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As I dived for the very first time in the lagoon of New Caledonia, at Duck Island, with only my mask and my fins, I quickly recognised something I had not seen in a while: a healthy coral reef! My first scuba dives in the north of the main island, in Koumac, a week later were a festival of colours and shapes along densely covered walls.
I wonder why the lagoon of New Caledonia remains rather unknown internationally while it beats many records:
- a total surface area of more than 40,000km² making it the largest lagoon in the world.
- a coral reef stretching over 1,600km, the 2nd largest barrier reef in the world after the Great Barrier Reef of Australia which is 2,300km long and not Belize as often mentioned, which is only 300km long, even if we count the Meso-American barrier reef, which goes from Mexico to Honduras over 1,000km.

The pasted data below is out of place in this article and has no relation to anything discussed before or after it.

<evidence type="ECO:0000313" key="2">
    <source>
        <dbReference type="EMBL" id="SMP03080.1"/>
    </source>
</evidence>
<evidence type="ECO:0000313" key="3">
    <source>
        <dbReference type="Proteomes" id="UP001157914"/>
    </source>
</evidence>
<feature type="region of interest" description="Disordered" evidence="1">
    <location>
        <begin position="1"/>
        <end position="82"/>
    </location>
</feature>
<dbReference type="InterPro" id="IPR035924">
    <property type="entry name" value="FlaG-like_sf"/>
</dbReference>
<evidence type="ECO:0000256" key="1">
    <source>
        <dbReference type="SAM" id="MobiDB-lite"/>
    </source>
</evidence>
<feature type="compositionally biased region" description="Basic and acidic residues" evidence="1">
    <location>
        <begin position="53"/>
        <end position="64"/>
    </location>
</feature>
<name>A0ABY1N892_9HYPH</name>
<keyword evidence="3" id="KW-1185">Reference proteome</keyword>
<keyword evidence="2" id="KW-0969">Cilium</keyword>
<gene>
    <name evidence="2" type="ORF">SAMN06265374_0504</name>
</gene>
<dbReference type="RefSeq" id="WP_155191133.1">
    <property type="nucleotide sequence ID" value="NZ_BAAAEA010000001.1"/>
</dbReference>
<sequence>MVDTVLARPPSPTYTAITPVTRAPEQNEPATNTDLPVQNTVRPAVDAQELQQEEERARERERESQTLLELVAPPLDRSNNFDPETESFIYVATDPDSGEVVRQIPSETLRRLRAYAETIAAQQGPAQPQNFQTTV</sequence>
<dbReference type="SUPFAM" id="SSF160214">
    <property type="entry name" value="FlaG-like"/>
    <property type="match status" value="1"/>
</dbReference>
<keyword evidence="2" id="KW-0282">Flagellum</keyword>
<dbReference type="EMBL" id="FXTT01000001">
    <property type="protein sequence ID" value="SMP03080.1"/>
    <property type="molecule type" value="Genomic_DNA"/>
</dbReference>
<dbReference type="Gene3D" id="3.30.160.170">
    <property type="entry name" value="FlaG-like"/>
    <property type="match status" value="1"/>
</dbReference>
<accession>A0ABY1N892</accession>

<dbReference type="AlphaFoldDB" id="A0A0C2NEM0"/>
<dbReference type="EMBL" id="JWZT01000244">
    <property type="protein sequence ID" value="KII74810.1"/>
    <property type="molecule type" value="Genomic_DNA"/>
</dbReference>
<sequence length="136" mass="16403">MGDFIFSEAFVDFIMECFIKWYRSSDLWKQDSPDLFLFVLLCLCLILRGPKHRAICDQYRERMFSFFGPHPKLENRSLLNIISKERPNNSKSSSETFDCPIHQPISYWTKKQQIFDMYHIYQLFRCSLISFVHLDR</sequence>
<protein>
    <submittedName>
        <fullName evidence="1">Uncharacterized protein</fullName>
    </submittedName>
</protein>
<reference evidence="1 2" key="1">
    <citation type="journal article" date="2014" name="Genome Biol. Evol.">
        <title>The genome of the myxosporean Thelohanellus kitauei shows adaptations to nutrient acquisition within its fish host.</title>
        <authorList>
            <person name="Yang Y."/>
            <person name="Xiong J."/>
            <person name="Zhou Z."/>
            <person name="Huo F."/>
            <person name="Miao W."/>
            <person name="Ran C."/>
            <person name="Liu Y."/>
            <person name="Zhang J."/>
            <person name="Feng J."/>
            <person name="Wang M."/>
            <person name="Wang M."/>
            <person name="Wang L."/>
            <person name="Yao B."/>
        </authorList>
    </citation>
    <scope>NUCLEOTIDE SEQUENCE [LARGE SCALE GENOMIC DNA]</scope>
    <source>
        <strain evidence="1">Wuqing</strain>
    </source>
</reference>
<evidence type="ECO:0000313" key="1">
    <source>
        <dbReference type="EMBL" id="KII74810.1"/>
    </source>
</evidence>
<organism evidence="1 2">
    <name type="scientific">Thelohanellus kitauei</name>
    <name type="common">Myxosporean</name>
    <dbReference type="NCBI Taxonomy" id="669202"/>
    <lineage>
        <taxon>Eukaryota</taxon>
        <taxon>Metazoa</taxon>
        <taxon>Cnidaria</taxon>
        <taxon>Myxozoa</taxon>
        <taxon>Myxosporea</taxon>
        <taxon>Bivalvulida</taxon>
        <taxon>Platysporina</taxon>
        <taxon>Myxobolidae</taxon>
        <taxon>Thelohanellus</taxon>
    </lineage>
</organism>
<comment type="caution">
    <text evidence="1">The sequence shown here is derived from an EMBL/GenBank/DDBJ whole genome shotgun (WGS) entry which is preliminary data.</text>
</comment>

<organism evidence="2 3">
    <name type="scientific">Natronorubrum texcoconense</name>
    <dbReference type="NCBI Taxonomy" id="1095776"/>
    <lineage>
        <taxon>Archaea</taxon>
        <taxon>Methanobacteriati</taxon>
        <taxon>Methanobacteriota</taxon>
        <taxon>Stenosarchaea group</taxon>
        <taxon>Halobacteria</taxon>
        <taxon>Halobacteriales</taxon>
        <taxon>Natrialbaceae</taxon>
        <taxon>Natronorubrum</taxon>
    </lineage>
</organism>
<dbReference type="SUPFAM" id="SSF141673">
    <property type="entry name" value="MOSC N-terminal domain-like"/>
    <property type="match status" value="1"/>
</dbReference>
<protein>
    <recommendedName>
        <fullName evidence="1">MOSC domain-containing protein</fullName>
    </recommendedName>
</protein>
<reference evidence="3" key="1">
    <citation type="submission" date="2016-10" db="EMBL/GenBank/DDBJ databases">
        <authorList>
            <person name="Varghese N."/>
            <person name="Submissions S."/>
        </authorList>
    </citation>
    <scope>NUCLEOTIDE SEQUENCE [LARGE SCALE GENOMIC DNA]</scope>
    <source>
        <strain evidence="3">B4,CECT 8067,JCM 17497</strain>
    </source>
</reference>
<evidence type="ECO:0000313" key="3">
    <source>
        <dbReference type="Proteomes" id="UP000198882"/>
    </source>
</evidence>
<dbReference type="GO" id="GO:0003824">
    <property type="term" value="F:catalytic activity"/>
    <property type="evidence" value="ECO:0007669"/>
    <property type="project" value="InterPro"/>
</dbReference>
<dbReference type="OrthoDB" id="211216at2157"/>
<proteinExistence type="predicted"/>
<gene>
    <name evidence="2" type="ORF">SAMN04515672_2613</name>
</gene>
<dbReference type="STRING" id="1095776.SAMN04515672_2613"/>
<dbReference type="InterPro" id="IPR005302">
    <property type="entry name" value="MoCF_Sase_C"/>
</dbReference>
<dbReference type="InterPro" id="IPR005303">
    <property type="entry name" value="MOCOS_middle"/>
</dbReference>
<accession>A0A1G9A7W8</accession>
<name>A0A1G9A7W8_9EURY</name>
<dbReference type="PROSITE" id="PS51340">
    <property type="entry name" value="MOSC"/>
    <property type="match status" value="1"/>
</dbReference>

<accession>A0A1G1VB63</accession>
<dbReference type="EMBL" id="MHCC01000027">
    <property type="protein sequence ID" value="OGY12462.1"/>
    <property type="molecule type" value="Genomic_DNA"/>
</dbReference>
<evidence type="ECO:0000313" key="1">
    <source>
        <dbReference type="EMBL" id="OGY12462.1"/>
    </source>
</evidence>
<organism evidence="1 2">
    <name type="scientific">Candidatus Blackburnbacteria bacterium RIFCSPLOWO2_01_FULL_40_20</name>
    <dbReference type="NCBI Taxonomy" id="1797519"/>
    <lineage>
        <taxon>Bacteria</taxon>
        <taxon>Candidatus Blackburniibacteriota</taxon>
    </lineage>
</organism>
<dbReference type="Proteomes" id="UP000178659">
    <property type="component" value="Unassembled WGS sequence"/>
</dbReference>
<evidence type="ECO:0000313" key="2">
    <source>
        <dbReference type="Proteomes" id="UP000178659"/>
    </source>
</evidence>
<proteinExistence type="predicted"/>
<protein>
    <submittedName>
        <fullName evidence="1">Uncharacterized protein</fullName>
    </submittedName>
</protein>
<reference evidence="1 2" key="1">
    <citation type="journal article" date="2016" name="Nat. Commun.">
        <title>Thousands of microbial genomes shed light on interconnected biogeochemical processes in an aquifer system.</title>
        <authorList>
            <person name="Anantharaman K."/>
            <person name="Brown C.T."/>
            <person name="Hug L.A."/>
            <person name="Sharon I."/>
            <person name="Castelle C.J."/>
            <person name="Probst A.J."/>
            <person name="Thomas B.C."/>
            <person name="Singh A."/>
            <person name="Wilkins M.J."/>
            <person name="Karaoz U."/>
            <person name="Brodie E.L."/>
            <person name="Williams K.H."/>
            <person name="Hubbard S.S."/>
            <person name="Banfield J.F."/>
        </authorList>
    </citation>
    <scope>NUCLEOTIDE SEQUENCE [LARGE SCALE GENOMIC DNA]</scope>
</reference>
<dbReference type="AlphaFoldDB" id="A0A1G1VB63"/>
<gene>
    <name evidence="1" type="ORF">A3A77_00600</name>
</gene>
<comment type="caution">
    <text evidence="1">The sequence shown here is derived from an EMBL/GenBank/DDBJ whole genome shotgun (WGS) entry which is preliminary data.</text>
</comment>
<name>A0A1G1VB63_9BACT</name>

- more than 20,000 marine and plant species, including protected species such as dugongs, sea turtles and humpback whales, an exceptionally high number of coastal fish species (1,764 species were listed, it is much more than the rest of the Pacific, especially compared to Hawaii or French Polynesia), and 400 coral species.